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## Homework Statement

I am trying to solve Problem 2.45 in Electrodynamics by Griffiths, however, my answers were different from those in the book, I am suspect I got a missing step but I could not find it, so here is the Given Problem

Find the charge density [itex]\rho[/itex] given by a potential [tex]V=A\frac{e^{-\lambda r}}{r}[/tex] where [itex]A[/itex] and [itex]\lambda[/itex] are constant.

## Homework Equations

[tex]E=-\nabla V[/tex] [tex]\nabla\cdot E = \frac{\rho}{\varepsilon_0}[/tex]

## The Attempt at a Solution

So what I did is, first, find for the E-field using: [tex]E=-\nabla V,[/tex] so [tex]E=-\hat{r}\frac{\partial }{\partial r} A\frac{e^{-\lambda r}}{r}[/tex] by employing chain rule, the E-field is now given by [tex]E= A\lambda\frac{ e^{-\lambda r}}{r}\hat{r}+A\frac{ e^{-\lambda r}}{r^2}\hat{r}.[/tex]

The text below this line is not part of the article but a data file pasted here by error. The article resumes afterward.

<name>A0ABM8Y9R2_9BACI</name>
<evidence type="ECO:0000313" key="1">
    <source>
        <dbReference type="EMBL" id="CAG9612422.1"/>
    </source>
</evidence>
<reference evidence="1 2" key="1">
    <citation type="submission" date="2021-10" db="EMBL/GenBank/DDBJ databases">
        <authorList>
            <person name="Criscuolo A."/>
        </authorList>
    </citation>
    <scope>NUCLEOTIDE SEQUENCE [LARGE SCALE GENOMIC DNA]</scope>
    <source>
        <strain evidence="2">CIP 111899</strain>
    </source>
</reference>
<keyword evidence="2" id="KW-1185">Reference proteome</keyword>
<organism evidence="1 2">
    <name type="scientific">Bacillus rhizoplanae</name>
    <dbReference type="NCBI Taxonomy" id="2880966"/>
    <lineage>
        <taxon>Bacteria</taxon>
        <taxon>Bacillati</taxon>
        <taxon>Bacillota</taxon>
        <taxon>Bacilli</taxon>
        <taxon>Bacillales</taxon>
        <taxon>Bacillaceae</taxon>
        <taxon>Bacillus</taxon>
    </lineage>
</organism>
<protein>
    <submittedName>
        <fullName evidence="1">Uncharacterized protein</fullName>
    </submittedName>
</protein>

Now, the charge density [itex]\rho[/itex] can be obtained thru [tex] \rho=\varepsilon_0\nabla\cdot E,[/tex] substituting the E-field to the equation, we will get [tex] \rho=\varepsilon_0\nabla\cdot \left [A\lambda\frac{ e^{-\lambda r}}{r}\hat{r}+A\frac{ e^{-\lambda r}}{r^2}\hat{r} \right ],[/tex] evaluating again using chain rule, we will get [tex]\rho=\varepsilon_0 \left [A\lambda e^{-\lambda r}\nabla\cdot\frac{\hat{r}}{r} +\frac{1}{r}\left( \frac{1}{r^2}\frac{\partial }{\partial r} r^2 A\lambda e^{-\lambda r} \right ) + A\lambda e^{-\lambda r}\nabla\cdot\frac{\hat{r}}{r^2} +\frac{1}{r^2} \left( \frac{1}{r^2}\frac{\partial }{\partial r} r^2 A e^{-\lambda r} \right ) \right ],[/tex] this will eventually become a bit more messy but the charge density will become [tex]\rho=A \varepsilon_0 e^{-\lambda r} [ 4\pi \delta^{3}(\mathbf{r})-\frac{\lambda^2}{r} ][/tex] however, this a bit different from Griffiths' answer of [tex]\rho=A \varepsilon_0 [ 4\pi \delta^{3}(\mathbf{r})-\frac{\lambda^2 e^{-\lambda r}}{r}][/tex]

where did I went wrong?